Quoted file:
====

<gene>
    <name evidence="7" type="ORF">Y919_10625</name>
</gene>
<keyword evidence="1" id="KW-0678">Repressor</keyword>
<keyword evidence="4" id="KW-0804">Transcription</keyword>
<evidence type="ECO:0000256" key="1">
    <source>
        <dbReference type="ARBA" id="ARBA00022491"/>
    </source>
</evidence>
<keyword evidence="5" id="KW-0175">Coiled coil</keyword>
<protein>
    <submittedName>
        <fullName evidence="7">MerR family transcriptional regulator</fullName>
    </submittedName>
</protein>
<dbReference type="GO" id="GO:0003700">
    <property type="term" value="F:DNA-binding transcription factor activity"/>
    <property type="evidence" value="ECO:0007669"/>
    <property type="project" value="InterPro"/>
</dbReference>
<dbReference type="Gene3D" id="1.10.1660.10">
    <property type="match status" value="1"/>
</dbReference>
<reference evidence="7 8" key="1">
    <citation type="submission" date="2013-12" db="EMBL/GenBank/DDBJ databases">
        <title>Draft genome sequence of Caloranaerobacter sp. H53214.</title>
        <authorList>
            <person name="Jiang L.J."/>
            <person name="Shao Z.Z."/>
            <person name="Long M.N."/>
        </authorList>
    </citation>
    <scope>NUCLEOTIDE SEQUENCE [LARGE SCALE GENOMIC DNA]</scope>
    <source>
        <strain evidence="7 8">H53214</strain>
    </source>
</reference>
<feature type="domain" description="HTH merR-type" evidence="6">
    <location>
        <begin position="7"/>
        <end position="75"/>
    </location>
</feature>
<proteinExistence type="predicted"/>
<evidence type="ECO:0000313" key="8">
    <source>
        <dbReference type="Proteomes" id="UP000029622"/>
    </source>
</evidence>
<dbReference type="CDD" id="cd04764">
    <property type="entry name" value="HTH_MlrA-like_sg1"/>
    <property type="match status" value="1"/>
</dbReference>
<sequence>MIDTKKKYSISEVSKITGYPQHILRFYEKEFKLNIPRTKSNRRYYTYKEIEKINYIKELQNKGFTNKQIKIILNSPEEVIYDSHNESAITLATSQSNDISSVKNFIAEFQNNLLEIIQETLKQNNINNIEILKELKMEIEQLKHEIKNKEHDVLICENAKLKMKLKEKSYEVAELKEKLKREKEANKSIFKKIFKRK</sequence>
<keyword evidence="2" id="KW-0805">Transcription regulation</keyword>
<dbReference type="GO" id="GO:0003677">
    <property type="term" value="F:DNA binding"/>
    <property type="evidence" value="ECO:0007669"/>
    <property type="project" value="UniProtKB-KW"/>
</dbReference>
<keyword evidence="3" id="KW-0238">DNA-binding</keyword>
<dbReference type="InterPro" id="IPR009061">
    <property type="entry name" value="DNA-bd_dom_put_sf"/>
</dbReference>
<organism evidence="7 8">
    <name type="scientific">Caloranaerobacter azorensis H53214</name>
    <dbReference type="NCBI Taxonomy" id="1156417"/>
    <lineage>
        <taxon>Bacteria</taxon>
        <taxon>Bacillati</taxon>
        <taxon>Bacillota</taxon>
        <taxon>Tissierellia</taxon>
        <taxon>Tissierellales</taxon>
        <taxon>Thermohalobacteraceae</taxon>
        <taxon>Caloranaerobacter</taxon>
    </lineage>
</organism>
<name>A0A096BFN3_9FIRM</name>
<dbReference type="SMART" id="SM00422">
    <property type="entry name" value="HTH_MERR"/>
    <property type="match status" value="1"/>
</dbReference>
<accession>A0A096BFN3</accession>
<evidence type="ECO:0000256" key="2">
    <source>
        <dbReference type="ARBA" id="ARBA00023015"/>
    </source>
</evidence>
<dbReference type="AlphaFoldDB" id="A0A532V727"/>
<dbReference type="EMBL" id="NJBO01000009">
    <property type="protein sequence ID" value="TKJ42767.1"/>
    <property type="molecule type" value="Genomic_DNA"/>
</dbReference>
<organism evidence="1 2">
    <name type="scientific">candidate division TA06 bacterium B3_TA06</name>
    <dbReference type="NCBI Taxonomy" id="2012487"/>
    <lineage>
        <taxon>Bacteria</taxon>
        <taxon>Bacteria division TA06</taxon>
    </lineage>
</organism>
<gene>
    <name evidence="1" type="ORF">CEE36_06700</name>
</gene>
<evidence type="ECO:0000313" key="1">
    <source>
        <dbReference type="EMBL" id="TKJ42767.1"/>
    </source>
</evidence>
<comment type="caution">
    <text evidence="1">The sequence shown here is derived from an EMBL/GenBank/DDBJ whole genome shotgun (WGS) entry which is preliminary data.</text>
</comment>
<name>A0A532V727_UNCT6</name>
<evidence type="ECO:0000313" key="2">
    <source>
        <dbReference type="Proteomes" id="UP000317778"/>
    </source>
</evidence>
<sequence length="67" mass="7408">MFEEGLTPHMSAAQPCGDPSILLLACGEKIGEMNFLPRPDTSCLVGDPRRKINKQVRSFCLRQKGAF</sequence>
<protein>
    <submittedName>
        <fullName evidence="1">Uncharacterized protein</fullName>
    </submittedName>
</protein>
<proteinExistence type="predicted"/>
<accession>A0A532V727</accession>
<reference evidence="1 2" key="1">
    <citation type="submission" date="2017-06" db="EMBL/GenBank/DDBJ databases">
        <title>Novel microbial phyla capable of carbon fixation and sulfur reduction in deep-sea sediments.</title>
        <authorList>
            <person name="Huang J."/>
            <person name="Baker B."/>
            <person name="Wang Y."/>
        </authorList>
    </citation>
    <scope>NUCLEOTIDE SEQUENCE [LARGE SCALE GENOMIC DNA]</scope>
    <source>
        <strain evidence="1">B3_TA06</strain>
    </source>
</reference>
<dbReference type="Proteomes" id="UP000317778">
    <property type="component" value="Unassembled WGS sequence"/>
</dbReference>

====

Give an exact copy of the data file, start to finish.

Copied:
<gene>
    <name evidence="7" type="ORF">Y919_10625</name>
</gene>
<keyword evidence="1" id="KW-0678">Repressor</keyword>
<keyword evidence="4" id="KW-0804">Transcription</keyword>
<evidence type="ECO:0000256" key="1">
    <source>
        <dbReference type="ARBA" id="ARBA00022491"/>
    </source>
</evidence>
<keyword evidence="5" id="KW-0175">Coiled coil</keyword>
<protein>
    <submittedName>
        <fullName evidence="7">MerR family transcriptional regulator</fullName>
    </submittedName>
</protein>
<dbReference type="GO" id="GO:0003700">
    <property type="term" value="F:DNA-binding transcription factor activity"/>
    <property type="evidence" value="ECO:0007669"/>
    <property type="project" value="InterPro"/>
</dbReference>
<dbReference type="Gene3D" id="1.10.1660.10">
    <property type="match status" value="1"/>
</dbReference>
<reference evidence="7 8" key="1">
    <citation type="submission" date="2013-12" db="EMBL/GenBank/DDBJ databases">
        <title>Draft genome sequence of Caloranaerobacter sp. H53214.</title>
        <authorList>
            <person name="Jiang L.J."/>
            <person name="Shao Z.Z."/>
            <person name="Long M.N."/>
        </authorList>
    </citation>
    <scope>NUCLEOTIDE SEQUENCE [LARGE SCALE GENOMIC DNA]</scope>
    <source>
        <strain evidence="7 8">H53214</strain>
    </source>
</reference>
<feature type="domain" description="HTH merR-type" evidence="6">
    <location>
        <begin position="7"/>
        <end position="75"/>
    </location>
</feature>
<proteinExistence type="predicted"/>
<evidence type="ECO:0000313" key="8">
    <source>
        <dbReference type="Proteomes" id="UP000029622"/>
    </source>
</evidence>
<dbReference type="CDD" id="cd04764">
    <property type="entry name" value="HTH_MlrA-like_sg1"/>
    <property type="match status" value="1"/>
</dbReference>
<sequence>MIDTKKKYSISEVSKITGYPQHILRFYEKEFKLNIPRTKSNRRYYTYKEIEKINYIKELQNKGFTNKQIKIILNSPEEVIYDSHNESAITLATSQSNDISSVKNFIAEFQNNLLEIIQETLKQNNINNIEILKELKMEIEQLKHEIKNKEHDVLICENAKLKMKLKEKSYEVAELKEKLKREKEANKSIFKKIFKRK</sequence>
<keyword evidence="2" id="KW-0805">Transcription regulation</keyword>
<dbReference type="GO" id="GO:0003677">
    <property type="term" value="F:DNA binding"/>
    <property type="evidence" value="ECO:0007669"/>
    <property type="project" value="UniProtKB-KW"/>
</dbReference>
<keyword evidence="3" id="KW-0238">DNA-binding</keyword>
<dbReference type="InterPro" id="IPR009061">
    <property type="entry name" value="DNA-bd_dom_put_sf"/>
</dbReference>
<organism evidence="7 8">
    <name type="scientific">Caloranaerobacter azorensis H53214</name>
    <dbReference type="NCBI Taxonomy" id="1156417"/>
    <lineage>
        <taxon>Bacteria</taxon>
        <taxon>Bacillati</taxon>
        <taxon>Bacillota</taxon>
        <taxon>Tissierellia</taxon>
        <taxon>Tissierellales</taxon>
        <taxon>Thermohalobacteraceae</taxon>
        <taxon>Caloranaerobacter</taxon>
    </lineage>
</organism>
<name>A0A096BFN3_9FIRM</name>
<dbReference type="SMART" id="SM00422">
    <property type="entry name" value="HTH_MERR"/>
    <property type="match status" value="1"/>
</dbReference>
<accession>A0A096BFN3</accession>
<evidence type="ECO:0000256" key="2">
    <source>
        <dbReference type="ARBA" id="ARBA00023015"/>
    </source>
</evidence>
<dbReference type="AlphaFoldDB" id="A0A532V727"/>
<dbReference type="EMBL" id="NJBO01000009">
    <property type="protein sequence ID" value="TKJ42767.1"/>
    <property type="molecule type" value="Genomic_DNA"/>
</dbReference>
<organism evidence="1 2">
    <name type="scientific">candidate division TA06 bacterium B3_TA06</name>
    <dbReference type="NCBI Taxonomy" id="2012487"/>
    <lineage>
        <taxon>Bacteria</taxon>
        <taxon>Bacteria division TA06</taxon>
    </lineage>
</organism>
<gene>
    <name evidence="1" type="ORF">CEE36_06700</name>
</gene>
<evidence type="ECO:0000313" key="1">
    <source>
        <dbReference type="EMBL" id="TKJ42767.1"/>
    </source>
</evidence>
<comment type="caution">
    <text evidence="1">The sequence shown here is derived from an EMBL/GenBank/DDBJ whole genome shotgun (WGS) entry which is preliminary data.</text>
</comment>
<name>A0A532V727_UNCT6</name>
<evidence type="ECO:0000313" key="2">
    <source>
        <dbReference type="Proteomes" id="UP000317778"/>
    </source>
</evidence>
<sequence length="67" mass="7408">MFEEGLTPHMSAAQPCGDPSILLLACGEKIGEMNFLPRPDTSCLVGDPRRKINKQVRSFCLRQKGAF</sequence>
<protein>
    <submittedName>
        <fullName evidence="1">Uncharacterized protein</fullName>
    </submittedName>
</protein>
<proteinExistence type="predicted"/>
<accession>A0A532V727</accession>
<reference evidence="1 2" key="1">
    <citation type="submission" date="2017-06" db="EMBL/GenBank/DDBJ databases">
        <title>Novel microbial phyla capable of carbon fixation and sulfur reduction in deep-sea sediments.</title>
        <authorList>
            <person name="Huang J."/>
            <person name="Baker B."/>
            <person name="Wang Y."/>
        </authorList>
    </citation>
    <scope>NUCLEOTIDE SEQUENCE [LARGE SCALE GENOMIC DNA]</scope>
    <source>
        <strain evidence="1">B3_TA06</strain>
    </source>
</reference>
<dbReference type="Proteomes" id="UP000317778">
    <property type="component" value="Unassembled WGS sequence"/>
</dbReference>